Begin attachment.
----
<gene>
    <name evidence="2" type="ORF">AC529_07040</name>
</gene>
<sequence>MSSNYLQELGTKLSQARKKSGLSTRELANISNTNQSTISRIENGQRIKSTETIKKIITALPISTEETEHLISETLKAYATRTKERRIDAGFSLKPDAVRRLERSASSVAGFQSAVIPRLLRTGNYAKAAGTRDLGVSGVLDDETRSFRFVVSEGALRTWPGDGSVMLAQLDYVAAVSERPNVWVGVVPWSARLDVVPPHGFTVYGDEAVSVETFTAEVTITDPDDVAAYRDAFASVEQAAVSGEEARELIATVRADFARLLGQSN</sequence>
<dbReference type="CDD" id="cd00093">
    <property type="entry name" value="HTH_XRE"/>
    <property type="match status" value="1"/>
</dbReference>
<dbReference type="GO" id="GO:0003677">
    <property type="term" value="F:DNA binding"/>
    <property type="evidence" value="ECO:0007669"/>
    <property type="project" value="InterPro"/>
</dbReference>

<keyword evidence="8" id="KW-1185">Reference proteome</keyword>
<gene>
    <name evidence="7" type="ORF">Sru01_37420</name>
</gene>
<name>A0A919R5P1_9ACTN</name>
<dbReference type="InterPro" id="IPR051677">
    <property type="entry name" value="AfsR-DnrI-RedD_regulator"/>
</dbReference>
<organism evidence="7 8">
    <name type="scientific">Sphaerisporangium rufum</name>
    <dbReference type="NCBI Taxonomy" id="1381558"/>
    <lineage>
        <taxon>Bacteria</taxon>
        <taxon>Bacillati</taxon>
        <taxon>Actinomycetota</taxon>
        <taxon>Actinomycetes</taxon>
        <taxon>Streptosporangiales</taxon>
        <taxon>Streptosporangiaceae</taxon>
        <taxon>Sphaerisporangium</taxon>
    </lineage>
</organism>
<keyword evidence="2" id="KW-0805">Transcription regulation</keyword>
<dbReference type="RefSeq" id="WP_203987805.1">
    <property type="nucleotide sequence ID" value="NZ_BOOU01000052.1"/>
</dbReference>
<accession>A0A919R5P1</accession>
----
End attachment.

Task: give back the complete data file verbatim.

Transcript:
<gene>
    <name evidence="2" type="ORF">AC529_07040</name>
</gene>
<sequence>MSSNYLQELGTKLSQARKKSGLSTRELANISNTNQSTISRIENGQRIKSTETIKKIITALPISTEETEHLISETLKAYATRTKERRIDAGFSLKPDAVRRLERSASSVAGFQSAVIPRLLRTGNYAKAAGTRDLGVSGVLDDETRSFRFVVSEGALRTWPGDGSVMLAQLDYVAAVSERPNVWVGVVPWSARLDVVPPHGFTVYGDEAVSVETFTAEVTITDPDDVAAYRDAFASVEQAAVSGEEARELIATVRADFARLLGQSN</sequence>
<dbReference type="CDD" id="cd00093">
    <property type="entry name" value="HTH_XRE"/>
    <property type="match status" value="1"/>
</dbReference>
<dbReference type="GO" id="GO:0003677">
    <property type="term" value="F:DNA binding"/>
    <property type="evidence" value="ECO:0007669"/>
    <property type="project" value="InterPro"/>
</dbReference>

<keyword evidence="8" id="KW-1185">Reference proteome</keyword>
<gene>
    <name evidence="7" type="ORF">Sru01_37420</name>
</gene>
<name>A0A919R5P1_9ACTN</name>
<dbReference type="InterPro" id="IPR051677">
    <property type="entry name" value="AfsR-DnrI-RedD_regulator"/>
</dbReference>
<organism evidence="7 8">
    <name type="scientific">Sphaerisporangium rufum</name>
    <dbReference type="NCBI Taxonomy" id="1381558"/>
    <lineage>
        <taxon>Bacteria</taxon>
        <taxon>Bacillati</taxon>
        <taxon>Actinomycetota</taxon>
        <taxon>Actinomycetes</taxon>
        <taxon>Streptosporangiales</taxon>
        <taxon>Streptosporangiaceae</taxon>
        <taxon>Sphaerisporangium</taxon>
    </lineage>
</organism>
<keyword evidence="2" id="KW-0805">Transcription regulation</keyword>
<dbReference type="RefSeq" id="WP_203987805.1">
    <property type="nucleotide sequence ID" value="NZ_BOOU01000052.1"/>
</dbReference>
<accession>A0A919R5P1</accession>